Find the Hexadecimal Number for Your Colors

If you don’t have Photoshop,* an easy way to discover the hex numbers used on your opt-in box or blog is to install a browser add-on or extension called ColorZilla. This tool gives you a little eye dropper you can use to select any color on any website.


So that is it lovelies!
We learned how to create an opt-in list in MailChimp, create a form and embed it into our sidebars. Then we determined what size our opt-in boxes should be, what we want to include in them and then designed a fun and custom background image for the box.

You should now have a beautiful and noticeable opt-in box in your blog sidebars!

Top photo courtesy of Love from Ginger.

I hope you’ve enjoyed this tutorial and I really appreciate the kind feedback I’ve received from a lot of you. Please do not hesitate to let me know if there is another tutorial you’d like me to cover here at Design Your Own (lovely) Blog.

And please, if the lessons have left you with questions, don’t by shy! Leave me a comment below!

And won’t you please pin, tweet or share this if you found it useful?

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  • Alex says:

    AMAZING! Can’t wait to go back through this with a fine tooth comb to create my own awesome Opt In. Only thing is, I use Office Auto Pilot, must be the same concept though, right? BIG hugs and good for you for providing such awesome content!

    • Marianne says:

      Alex thank you so much for your kind words! I don’t really know anything about Office Auto Pilot, but I’m sure they give you a little HTML snippet to insert in your sidebar right? You should be able to still apply these lessons to that!

      Thanks for coming by!

  • SJ says:

    Thank you for this! I’m keen to know how to use a ‘submit’ button that’s not the standard one from a mail service in terms of shape, i.e. I designed an opt-in with a round submit button, how does that work?

    • Marianne says:

      Hi SJ, try adding this style declaration to your button:
      border-radius: 180px;

      You might need to adjust your padding to get the look you want. let me know if that doesn’t help.

  • Joanna says:

    Hi! I’ve been through the 4 parts of your tutorial and it is amazing!!
    I am a little bit stuck on the last part though and was hoping you may be able to help.
    on p 24 of your part 4 slide show you say to give the div a class name of optin-form.
    I use feedburner and there is no in my html. Rather, the corresponding area looks like this:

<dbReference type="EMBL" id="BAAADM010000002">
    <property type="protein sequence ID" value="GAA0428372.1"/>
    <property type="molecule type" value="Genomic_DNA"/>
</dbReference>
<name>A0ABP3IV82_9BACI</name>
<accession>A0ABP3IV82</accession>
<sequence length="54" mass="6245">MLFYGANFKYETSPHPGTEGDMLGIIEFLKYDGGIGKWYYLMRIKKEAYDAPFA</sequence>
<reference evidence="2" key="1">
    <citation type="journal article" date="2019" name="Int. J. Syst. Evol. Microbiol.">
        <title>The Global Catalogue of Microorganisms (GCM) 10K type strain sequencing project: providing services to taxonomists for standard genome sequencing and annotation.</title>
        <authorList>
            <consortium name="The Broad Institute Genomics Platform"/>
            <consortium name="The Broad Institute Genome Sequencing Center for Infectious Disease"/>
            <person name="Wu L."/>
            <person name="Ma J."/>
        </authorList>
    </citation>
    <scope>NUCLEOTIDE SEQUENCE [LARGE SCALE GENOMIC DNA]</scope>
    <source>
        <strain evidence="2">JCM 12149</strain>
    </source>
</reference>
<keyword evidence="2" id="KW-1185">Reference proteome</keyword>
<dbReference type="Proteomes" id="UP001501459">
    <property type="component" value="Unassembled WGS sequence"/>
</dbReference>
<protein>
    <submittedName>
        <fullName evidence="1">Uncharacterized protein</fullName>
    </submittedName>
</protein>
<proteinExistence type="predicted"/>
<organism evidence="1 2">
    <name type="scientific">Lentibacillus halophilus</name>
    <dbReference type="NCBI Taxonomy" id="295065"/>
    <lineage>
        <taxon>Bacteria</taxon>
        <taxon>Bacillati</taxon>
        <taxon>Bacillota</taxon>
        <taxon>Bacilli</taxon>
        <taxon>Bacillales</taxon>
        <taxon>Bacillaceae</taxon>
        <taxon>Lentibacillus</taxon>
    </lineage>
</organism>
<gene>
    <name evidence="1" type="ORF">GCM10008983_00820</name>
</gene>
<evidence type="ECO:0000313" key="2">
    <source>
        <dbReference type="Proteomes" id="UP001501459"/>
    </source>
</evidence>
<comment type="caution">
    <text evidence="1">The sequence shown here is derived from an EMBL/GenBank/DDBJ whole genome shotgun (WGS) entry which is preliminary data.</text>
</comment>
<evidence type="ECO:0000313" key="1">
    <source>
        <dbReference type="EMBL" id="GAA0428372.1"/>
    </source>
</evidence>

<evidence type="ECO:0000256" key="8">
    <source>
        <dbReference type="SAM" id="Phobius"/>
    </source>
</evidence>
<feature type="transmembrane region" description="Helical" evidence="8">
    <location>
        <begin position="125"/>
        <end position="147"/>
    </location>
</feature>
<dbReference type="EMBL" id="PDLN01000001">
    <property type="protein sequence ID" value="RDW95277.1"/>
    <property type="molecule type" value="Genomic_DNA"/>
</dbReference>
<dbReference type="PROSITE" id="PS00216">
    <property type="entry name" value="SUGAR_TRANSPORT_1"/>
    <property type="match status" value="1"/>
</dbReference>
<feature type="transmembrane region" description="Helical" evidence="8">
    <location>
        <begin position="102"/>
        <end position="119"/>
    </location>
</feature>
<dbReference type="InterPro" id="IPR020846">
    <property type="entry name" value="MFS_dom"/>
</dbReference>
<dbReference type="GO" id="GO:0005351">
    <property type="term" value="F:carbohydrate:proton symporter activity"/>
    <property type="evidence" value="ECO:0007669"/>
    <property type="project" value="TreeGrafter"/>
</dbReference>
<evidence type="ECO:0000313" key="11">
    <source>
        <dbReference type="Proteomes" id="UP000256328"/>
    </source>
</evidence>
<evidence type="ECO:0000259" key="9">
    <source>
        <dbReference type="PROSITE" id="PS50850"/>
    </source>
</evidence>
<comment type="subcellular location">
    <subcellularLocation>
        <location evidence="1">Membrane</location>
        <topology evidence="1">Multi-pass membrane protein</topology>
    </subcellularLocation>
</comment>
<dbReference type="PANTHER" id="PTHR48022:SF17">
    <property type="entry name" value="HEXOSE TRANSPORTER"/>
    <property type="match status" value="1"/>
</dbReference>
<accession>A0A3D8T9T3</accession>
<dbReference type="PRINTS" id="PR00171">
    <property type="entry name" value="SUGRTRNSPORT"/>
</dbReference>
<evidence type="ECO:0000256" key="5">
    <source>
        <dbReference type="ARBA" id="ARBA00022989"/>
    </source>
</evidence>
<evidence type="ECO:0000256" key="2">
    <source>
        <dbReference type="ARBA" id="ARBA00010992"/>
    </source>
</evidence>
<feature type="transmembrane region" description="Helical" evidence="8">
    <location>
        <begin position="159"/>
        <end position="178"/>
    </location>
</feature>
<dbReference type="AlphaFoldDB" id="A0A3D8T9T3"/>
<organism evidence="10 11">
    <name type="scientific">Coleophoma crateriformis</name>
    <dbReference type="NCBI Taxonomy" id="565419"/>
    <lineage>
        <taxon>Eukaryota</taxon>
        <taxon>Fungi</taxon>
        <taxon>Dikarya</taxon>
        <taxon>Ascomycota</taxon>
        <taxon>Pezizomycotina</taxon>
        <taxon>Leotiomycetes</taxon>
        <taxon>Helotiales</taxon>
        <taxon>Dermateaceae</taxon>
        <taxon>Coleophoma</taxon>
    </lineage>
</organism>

<form style="border:1px solid #ccc;padding:3px;text-align:center;background: #FBC30D;"
    So I'm not sure what to do here as I know exactly nothing about html 🙂
    Thanks for all the wonderful design tips!

  • Joanna says:

    oops I meant to say there is no tag in the html for my form!

    • Marianne says:

      Hi Joanna,
      Sorry I should have made that more clear. Your feedburner HTML is copied into a text widget right?
      If so, then just add this line BEFORE the < form > tag:

      < div class="optin-form" >

      (remove the space after the < and before the > )

      Then after you see the tag that ends the form: < /form > , add this:

      < div >

      (again remove the space after the < and before the > )

      Let me know if that doesn’t help!

      • Joanna says:

        Hey Marianne!
        wow. that’s all I have to say 🙂 a brilliant tutorial.
        After having endless trouble due to my own tech-ineptness, I realised the settings section of my theme has an area for custom css… So I went back and deleted the extra stuff I’d created in earlier steps and just did it there. Still a work in progress but THANK YOU so much xx

        • Marianne says:

          Oh that’s good to know Joanna thanks for posting that! I had forgotten that some themes have that feature built in.

          I’m so glad you liked this tutorial and that it was hepful!

          Btw, just went to check out your form and I noticed you have one little syntax error:

          You have a > after

  • Michelle says:

    I’m going to be coming back to this, because I am planning on setting up a newsletter this year! Pinning so I can find it quickly! Thanks!!